Friday, 6 February 2009

Brockley rhubarb

Like Deptford, Brockley had market gardens, and their most famous produce was giant Victoria rhubarb. Joseph Myatt, owner of Manor Farm, was England's first commercial rhubarb grower. (Another speciality was strawberries, and he held an annual strawberry tea for local people).

How did Brockley's rhubarb get so large? The unsavoury secret was 'night soil'. Nothing to do with nocturnal earth, this was a euphemism for human waste. In the days before flush toilets and Bazalgette's sewage system, night soil men were paid by householders to empty their cesspits and then sold the contents to farms around London as fertiliser. Since Victoria rhubarb prefers a rich soil, this form of fertiliser worked well. However, in the mid-nineteenth century, both changes in sewage disposal and the arrival of the railway and residential developments saw the end of large-scale rhubarb cultivation in Brockley.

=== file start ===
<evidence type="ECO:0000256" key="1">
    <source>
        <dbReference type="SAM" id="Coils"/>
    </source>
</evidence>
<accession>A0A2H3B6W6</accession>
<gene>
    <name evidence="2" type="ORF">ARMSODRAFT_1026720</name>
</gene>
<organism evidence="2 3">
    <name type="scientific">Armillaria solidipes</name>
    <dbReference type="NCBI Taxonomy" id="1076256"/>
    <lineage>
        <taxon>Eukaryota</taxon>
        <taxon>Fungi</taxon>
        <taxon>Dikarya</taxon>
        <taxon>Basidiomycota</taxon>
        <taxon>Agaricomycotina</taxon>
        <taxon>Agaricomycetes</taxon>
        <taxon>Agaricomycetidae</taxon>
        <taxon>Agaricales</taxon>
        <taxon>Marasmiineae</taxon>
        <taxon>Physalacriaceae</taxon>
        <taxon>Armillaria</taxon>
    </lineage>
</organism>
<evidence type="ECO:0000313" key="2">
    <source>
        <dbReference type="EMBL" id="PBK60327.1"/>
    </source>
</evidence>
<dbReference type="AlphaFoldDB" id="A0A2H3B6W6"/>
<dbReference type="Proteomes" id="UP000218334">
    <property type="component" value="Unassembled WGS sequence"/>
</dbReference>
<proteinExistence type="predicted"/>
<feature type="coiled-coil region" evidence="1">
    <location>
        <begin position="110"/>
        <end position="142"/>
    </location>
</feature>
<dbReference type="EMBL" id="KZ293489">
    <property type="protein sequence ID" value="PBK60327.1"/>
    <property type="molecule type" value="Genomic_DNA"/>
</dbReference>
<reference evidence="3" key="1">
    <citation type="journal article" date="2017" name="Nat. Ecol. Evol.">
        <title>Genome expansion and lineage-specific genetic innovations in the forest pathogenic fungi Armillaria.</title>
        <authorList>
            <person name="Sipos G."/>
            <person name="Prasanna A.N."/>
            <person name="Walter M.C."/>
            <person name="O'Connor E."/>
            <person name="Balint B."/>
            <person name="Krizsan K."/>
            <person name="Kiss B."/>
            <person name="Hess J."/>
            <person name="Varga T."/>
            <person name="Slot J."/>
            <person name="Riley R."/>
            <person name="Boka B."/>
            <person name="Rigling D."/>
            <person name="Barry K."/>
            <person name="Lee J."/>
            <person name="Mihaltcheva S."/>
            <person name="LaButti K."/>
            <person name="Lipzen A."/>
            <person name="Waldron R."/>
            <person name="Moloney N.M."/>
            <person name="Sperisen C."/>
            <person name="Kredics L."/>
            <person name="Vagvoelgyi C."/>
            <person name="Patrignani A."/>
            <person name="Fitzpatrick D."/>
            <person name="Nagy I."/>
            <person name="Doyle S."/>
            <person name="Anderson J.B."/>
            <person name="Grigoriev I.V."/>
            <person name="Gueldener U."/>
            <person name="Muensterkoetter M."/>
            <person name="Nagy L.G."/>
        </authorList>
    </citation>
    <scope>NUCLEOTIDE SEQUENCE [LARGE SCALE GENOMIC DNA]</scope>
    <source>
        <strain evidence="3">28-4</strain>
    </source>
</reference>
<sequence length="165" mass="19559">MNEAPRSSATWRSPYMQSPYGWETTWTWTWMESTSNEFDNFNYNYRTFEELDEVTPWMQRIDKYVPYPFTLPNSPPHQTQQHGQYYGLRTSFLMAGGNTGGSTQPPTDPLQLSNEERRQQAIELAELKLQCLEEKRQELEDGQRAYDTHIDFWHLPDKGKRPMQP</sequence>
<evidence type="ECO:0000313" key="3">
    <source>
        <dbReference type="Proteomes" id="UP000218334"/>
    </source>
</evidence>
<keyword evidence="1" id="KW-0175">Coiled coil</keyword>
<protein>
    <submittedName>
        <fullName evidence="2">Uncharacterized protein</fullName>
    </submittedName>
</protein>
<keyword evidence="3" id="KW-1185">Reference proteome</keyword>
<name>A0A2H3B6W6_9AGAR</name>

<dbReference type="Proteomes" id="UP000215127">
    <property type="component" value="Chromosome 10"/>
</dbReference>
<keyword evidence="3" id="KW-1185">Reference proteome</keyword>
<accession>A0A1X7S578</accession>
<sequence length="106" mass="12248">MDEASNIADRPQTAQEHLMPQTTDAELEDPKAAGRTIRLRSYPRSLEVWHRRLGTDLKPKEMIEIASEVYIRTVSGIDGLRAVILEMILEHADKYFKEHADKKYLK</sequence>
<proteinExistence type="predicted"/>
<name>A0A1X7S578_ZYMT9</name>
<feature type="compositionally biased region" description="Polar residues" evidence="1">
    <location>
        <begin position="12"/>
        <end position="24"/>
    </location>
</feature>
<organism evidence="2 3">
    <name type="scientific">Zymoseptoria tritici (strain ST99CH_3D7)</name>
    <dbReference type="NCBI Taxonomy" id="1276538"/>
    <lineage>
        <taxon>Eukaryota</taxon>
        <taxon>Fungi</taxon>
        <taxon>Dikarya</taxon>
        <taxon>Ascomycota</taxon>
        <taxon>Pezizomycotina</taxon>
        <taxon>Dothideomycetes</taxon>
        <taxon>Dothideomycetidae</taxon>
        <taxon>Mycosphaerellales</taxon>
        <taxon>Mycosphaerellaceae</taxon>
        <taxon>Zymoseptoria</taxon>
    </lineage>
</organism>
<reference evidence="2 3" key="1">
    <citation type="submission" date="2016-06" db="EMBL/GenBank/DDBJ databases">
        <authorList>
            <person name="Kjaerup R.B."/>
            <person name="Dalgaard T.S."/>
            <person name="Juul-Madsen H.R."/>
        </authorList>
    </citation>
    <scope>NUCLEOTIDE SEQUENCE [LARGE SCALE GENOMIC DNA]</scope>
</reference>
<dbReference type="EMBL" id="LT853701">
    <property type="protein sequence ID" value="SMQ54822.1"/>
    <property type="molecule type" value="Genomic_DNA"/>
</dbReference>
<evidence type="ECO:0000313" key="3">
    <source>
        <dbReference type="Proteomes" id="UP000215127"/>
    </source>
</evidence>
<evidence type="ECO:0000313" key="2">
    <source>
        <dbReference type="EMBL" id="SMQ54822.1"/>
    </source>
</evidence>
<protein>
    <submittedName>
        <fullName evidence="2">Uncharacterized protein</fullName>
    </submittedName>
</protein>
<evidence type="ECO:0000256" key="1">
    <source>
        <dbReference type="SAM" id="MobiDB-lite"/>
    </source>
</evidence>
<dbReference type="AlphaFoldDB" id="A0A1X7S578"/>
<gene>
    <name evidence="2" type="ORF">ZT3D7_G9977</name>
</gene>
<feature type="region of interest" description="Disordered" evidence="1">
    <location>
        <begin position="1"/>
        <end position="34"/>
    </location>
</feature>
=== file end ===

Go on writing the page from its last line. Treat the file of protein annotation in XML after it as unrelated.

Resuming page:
If you fancy recreating this part of South-East London's past, Victoria rhubarb seeds or crowns are readily available. However, you will need to use a more conventional form of manure: use of human waste is now known to pose health risks, as well as offending the neighbours!

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